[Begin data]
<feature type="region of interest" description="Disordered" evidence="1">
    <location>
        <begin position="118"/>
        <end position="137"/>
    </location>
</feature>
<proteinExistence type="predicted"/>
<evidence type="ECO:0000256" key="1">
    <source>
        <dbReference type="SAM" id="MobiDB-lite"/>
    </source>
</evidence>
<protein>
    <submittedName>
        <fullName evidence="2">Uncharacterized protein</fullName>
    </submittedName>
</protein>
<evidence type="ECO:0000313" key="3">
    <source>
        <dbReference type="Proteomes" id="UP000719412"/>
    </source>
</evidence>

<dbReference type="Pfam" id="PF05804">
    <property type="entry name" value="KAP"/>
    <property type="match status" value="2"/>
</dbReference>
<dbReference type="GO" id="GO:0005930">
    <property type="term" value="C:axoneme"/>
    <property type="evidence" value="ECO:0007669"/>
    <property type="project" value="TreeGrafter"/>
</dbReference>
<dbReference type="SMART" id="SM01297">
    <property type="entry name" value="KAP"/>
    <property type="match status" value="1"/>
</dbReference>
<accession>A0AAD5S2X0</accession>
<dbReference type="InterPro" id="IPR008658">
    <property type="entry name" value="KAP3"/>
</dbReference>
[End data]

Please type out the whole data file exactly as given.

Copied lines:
<feature type="region of interest" description="Disordered" evidence="1">
    <location>
        <begin position="118"/>
        <end position="137"/>
    </location>
</feature>
<proteinExistence type="predicted"/>
<evidence type="ECO:0000256" key="1">
    <source>
        <dbReference type="SAM" id="MobiDB-lite"/>
    </source>
</evidence>
<protein>
    <submittedName>
        <fullName evidence="2">Uncharacterized protein</fullName>
    </submittedName>
</protein>
<evidence type="ECO:0000313" key="3">
    <source>
        <dbReference type="Proteomes" id="UP000719412"/>
    </source>
</evidence>

<dbReference type="Pfam" id="PF05804">
    <property type="entry name" value="KAP"/>
    <property type="match status" value="2"/>
</dbReference>
<dbReference type="GO" id="GO:0005930">
    <property type="term" value="C:axoneme"/>
    <property type="evidence" value="ECO:0007669"/>
    <property type="project" value="TreeGrafter"/>
</dbReference>
<dbReference type="SMART" id="SM01297">
    <property type="entry name" value="KAP"/>
    <property type="match status" value="1"/>
</dbReference>
<accession>A0AAD5S2X0</accession>
<dbReference type="InterPro" id="IPR008658">
    <property type="entry name" value="KAP3"/>
</dbReference>